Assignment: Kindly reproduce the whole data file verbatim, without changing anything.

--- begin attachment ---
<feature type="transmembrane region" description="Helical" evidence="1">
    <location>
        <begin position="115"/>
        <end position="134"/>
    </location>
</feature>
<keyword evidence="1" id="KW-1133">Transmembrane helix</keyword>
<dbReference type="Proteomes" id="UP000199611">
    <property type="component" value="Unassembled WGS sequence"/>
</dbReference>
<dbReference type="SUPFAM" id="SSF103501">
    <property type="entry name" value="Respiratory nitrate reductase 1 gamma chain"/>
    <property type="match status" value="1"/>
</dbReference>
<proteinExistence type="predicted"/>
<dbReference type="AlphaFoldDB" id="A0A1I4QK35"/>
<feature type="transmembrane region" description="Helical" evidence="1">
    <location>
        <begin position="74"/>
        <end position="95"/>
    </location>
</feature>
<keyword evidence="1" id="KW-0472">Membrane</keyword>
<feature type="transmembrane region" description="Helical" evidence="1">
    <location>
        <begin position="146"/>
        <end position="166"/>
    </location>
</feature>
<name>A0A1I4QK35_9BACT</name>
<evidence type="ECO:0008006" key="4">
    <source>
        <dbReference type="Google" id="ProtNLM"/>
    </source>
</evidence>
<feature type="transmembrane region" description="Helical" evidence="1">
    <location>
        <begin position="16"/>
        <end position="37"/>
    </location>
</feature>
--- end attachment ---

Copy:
<feature type="transmembrane region" description="Helical" evidence="1">
    <location>
        <begin position="115"/>
        <end position="134"/>
    </location>
</feature>
<keyword evidence="1" id="KW-1133">Transmembrane helix</keyword>
<dbReference type="Proteomes" id="UP000199611">
    <property type="component" value="Unassembled WGS sequence"/>
</dbReference>
<dbReference type="SUPFAM" id="SSF103501">
    <property type="entry name" value="Respiratory nitrate reductase 1 gamma chain"/>
    <property type="match status" value="1"/>
</dbReference>
<proteinExistence type="predicted"/>
<dbReference type="AlphaFoldDB" id="A0A1I4QK35"/>
<feature type="transmembrane region" description="Helical" evidence="1">
    <location>
        <begin position="74"/>
        <end position="95"/>
    </location>
</feature>
<keyword evidence="1" id="KW-0472">Membrane</keyword>
<feature type="transmembrane region" description="Helical" evidence="1">
    <location>
        <begin position="146"/>
        <end position="166"/>
    </location>
</feature>
<name>A0A1I4QK35_9BACT</name>
<evidence type="ECO:0008006" key="4">
    <source>
        <dbReference type="Google" id="ProtNLM"/>
    </source>
</evidence>
<feature type="transmembrane region" description="Helical" evidence="1">
    <location>
        <begin position="16"/>
        <end position="37"/>
    </location>
</feature>